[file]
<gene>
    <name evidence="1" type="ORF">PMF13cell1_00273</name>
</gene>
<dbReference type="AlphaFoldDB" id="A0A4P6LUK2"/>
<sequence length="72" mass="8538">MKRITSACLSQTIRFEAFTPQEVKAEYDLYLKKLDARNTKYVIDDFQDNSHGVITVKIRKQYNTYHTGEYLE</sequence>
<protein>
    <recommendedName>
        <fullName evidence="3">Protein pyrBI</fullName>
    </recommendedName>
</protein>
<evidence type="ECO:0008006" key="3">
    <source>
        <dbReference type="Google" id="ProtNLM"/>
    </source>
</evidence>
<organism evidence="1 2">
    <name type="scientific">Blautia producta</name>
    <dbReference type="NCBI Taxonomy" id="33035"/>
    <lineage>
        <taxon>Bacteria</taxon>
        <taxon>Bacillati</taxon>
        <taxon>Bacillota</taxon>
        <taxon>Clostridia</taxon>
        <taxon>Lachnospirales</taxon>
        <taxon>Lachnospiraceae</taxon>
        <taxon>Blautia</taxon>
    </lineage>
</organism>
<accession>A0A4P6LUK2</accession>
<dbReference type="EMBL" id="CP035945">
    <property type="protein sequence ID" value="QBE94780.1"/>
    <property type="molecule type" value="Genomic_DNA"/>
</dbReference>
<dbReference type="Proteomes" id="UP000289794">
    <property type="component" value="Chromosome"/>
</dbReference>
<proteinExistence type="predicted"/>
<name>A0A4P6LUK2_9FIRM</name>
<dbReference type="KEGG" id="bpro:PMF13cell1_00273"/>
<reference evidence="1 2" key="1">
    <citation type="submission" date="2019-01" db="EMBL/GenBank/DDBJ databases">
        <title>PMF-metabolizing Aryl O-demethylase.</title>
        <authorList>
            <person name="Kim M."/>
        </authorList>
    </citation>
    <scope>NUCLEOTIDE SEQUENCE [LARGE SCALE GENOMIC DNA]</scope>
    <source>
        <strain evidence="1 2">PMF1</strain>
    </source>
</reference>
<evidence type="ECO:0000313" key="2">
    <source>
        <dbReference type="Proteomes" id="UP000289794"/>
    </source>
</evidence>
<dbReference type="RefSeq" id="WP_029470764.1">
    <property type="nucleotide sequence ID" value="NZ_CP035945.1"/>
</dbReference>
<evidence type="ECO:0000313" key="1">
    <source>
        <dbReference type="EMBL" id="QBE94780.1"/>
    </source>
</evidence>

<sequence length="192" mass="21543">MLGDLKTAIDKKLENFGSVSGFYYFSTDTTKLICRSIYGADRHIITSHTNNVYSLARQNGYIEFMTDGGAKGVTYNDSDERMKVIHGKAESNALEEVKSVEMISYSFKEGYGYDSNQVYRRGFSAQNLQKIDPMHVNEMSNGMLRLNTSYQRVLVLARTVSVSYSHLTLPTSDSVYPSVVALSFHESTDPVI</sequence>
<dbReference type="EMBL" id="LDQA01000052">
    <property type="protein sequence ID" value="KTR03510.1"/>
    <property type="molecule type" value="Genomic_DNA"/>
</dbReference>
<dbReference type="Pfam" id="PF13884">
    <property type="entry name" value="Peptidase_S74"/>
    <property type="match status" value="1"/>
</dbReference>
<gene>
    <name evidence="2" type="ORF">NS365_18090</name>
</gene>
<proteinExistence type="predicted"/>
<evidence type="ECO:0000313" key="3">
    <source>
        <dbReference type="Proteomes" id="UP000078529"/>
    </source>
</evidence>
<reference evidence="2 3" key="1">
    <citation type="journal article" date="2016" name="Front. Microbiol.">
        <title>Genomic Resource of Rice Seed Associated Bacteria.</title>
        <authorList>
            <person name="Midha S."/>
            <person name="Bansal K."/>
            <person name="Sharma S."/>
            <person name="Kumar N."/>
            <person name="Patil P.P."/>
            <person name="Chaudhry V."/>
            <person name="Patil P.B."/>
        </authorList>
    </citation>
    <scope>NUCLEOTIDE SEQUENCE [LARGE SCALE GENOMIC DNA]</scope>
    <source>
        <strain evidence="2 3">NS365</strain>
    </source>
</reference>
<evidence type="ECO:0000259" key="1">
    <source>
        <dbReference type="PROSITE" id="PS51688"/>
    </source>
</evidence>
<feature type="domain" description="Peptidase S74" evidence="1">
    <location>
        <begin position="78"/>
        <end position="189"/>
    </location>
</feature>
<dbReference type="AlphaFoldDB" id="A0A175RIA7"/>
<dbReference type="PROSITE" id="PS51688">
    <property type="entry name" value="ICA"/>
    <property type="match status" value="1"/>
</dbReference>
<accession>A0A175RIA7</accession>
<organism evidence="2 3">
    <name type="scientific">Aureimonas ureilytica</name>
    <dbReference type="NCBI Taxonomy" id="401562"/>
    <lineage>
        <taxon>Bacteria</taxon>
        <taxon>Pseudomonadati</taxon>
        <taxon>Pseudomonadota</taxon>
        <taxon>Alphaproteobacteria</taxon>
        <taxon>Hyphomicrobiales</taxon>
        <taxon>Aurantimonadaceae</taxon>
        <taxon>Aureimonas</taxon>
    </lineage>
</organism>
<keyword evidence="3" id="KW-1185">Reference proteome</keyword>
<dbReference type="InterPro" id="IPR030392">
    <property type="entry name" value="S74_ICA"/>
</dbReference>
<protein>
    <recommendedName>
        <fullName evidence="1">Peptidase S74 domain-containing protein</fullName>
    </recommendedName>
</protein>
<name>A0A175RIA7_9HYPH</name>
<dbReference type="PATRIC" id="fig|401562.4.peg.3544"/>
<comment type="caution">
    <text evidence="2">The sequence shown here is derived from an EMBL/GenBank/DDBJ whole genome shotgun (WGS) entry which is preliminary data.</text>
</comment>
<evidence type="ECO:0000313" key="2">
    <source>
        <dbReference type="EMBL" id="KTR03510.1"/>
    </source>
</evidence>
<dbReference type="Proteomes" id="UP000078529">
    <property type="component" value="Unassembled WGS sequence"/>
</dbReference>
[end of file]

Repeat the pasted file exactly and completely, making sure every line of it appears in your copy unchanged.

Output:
<gene>
    <name evidence="1" type="ORF">PMF13cell1_00273</name>
</gene>
<dbReference type="AlphaFoldDB" id="A0A4P6LUK2"/>
<sequence length="72" mass="8538">MKRITSACLSQTIRFEAFTPQEVKAEYDLYLKKLDARNTKYVIDDFQDNSHGVITVKIRKQYNTYHTGEYLE</sequence>
<protein>
    <recommendedName>
        <fullName evidence="3">Protein pyrBI</fullName>
    </recommendedName>
</protein>
<evidence type="ECO:0008006" key="3">
    <source>
        <dbReference type="Google" id="ProtNLM"/>
    </source>
</evidence>
<organism evidence="1 2">
    <name type="scientific">Blautia producta</name>
    <dbReference type="NCBI Taxonomy" id="33035"/>
    <lineage>
        <taxon>Bacteria</taxon>
        <taxon>Bacillati</taxon>
        <taxon>Bacillota</taxon>
        <taxon>Clostridia</taxon>
        <taxon>Lachnospirales</taxon>
        <taxon>Lachnospiraceae</taxon>
        <taxon>Blautia</taxon>
    </lineage>
</organism>
<accession>A0A4P6LUK2</accession>
<dbReference type="EMBL" id="CP035945">
    <property type="protein sequence ID" value="QBE94780.1"/>
    <property type="molecule type" value="Genomic_DNA"/>
</dbReference>
<dbReference type="Proteomes" id="UP000289794">
    <property type="component" value="Chromosome"/>
</dbReference>
<proteinExistence type="predicted"/>
<name>A0A4P6LUK2_9FIRM</name>
<dbReference type="KEGG" id="bpro:PMF13cell1_00273"/>
<reference evidence="1 2" key="1">
    <citation type="submission" date="2019-01" db="EMBL/GenBank/DDBJ databases">
        <title>PMF-metabolizing Aryl O-demethylase.</title>
        <authorList>
            <person name="Kim M."/>
        </authorList>
    </citation>
    <scope>NUCLEOTIDE SEQUENCE [LARGE SCALE GENOMIC DNA]</scope>
    <source>
        <strain evidence="1 2">PMF1</strain>
    </source>
</reference>
<evidence type="ECO:0000313" key="2">
    <source>
        <dbReference type="Proteomes" id="UP000289794"/>
    </source>
</evidence>
<dbReference type="RefSeq" id="WP_029470764.1">
    <property type="nucleotide sequence ID" value="NZ_CP035945.1"/>
</dbReference>
<evidence type="ECO:0000313" key="1">
    <source>
        <dbReference type="EMBL" id="QBE94780.1"/>
    </source>
</evidence>

<sequence length="192" mass="21543">MLGDLKTAIDKKLENFGSVSGFYYFSTDTTKLICRSIYGADRHIITSHTNNVYSLARQNGYIEFMTDGGAKGVTYNDSDERMKVIHGKAESNALEEVKSVEMISYSFKEGYGYDSNQVYRRGFSAQNLQKIDPMHVNEMSNGMLRLNTSYQRVLVLARTVSVSYSHLTLPTSDSVYPSVVALSFHESTDPVI</sequence>
<dbReference type="EMBL" id="LDQA01000052">
    <property type="protein sequence ID" value="KTR03510.1"/>
    <property type="molecule type" value="Genomic_DNA"/>
</dbReference>
<dbReference type="Pfam" id="PF13884">
    <property type="entry name" value="Peptidase_S74"/>
    <property type="match status" value="1"/>
</dbReference>
<gene>
    <name evidence="2" type="ORF">NS365_18090</name>
</gene>
<proteinExistence type="predicted"/>
<evidence type="ECO:0000313" key="3">
    <source>
        <dbReference type="Proteomes" id="UP000078529"/>
    </source>
</evidence>
<reference evidence="2 3" key="1">
    <citation type="journal article" date="2016" name="Front. Microbiol.">
        <title>Genomic Resource of Rice Seed Associated Bacteria.</title>
        <authorList>
            <person name="Midha S."/>
            <person name="Bansal K."/>
            <person name="Sharma S."/>
            <person name="Kumar N."/>
            <person name="Patil P.P."/>
            <person name="Chaudhry V."/>
            <person name="Patil P.B."/>
        </authorList>
    </citation>
    <scope>NUCLEOTIDE SEQUENCE [LARGE SCALE GENOMIC DNA]</scope>
    <source>
        <strain evidence="2 3">NS365</strain>
    </source>
</reference>
<evidence type="ECO:0000259" key="1">
    <source>
        <dbReference type="PROSITE" id="PS51688"/>
    </source>
</evidence>
<feature type="domain" description="Peptidase S74" evidence="1">
    <location>
        <begin position="78"/>
        <end position="189"/>
    </location>
</feature>
<dbReference type="AlphaFoldDB" id="A0A175RIA7"/>
<dbReference type="PROSITE" id="PS51688">
    <property type="entry name" value="ICA"/>
    <property type="match status" value="1"/>
</dbReference>
<accession>A0A175RIA7</accession>
<organism evidence="2 3">
    <name type="scientific">Aureimonas ureilytica</name>
    <dbReference type="NCBI Taxonomy" id="401562"/>
    <lineage>
        <taxon>Bacteria</taxon>
        <taxon>Pseudomonadati</taxon>
        <taxon>Pseudomonadota</taxon>
        <taxon>Alphaproteobacteria</taxon>
        <taxon>Hyphomicrobiales</taxon>
        <taxon>Aurantimonadaceae</taxon>
        <taxon>Aureimonas</taxon>
    </lineage>
</organism>
<keyword evidence="3" id="KW-1185">Reference proteome</keyword>
<dbReference type="InterPro" id="IPR030392">
    <property type="entry name" value="S74_ICA"/>
</dbReference>
<protein>
    <recommendedName>
        <fullName evidence="1">Peptidase S74 domain-containing protein</fullName>
    </recommendedName>
</protein>
<name>A0A175RIA7_9HYPH</name>
<dbReference type="PATRIC" id="fig|401562.4.peg.3544"/>
<comment type="caution">
    <text evidence="2">The sequence shown here is derived from an EMBL/GenBank/DDBJ whole genome shotgun (WGS) entry which is preliminary data.</text>
</comment>
<evidence type="ECO:0000313" key="2">
    <source>
        <dbReference type="EMBL" id="KTR03510.1"/>
    </source>
</evidence>
<dbReference type="Proteomes" id="UP000078529">
    <property type="component" value="Unassembled WGS sequence"/>
</dbReference>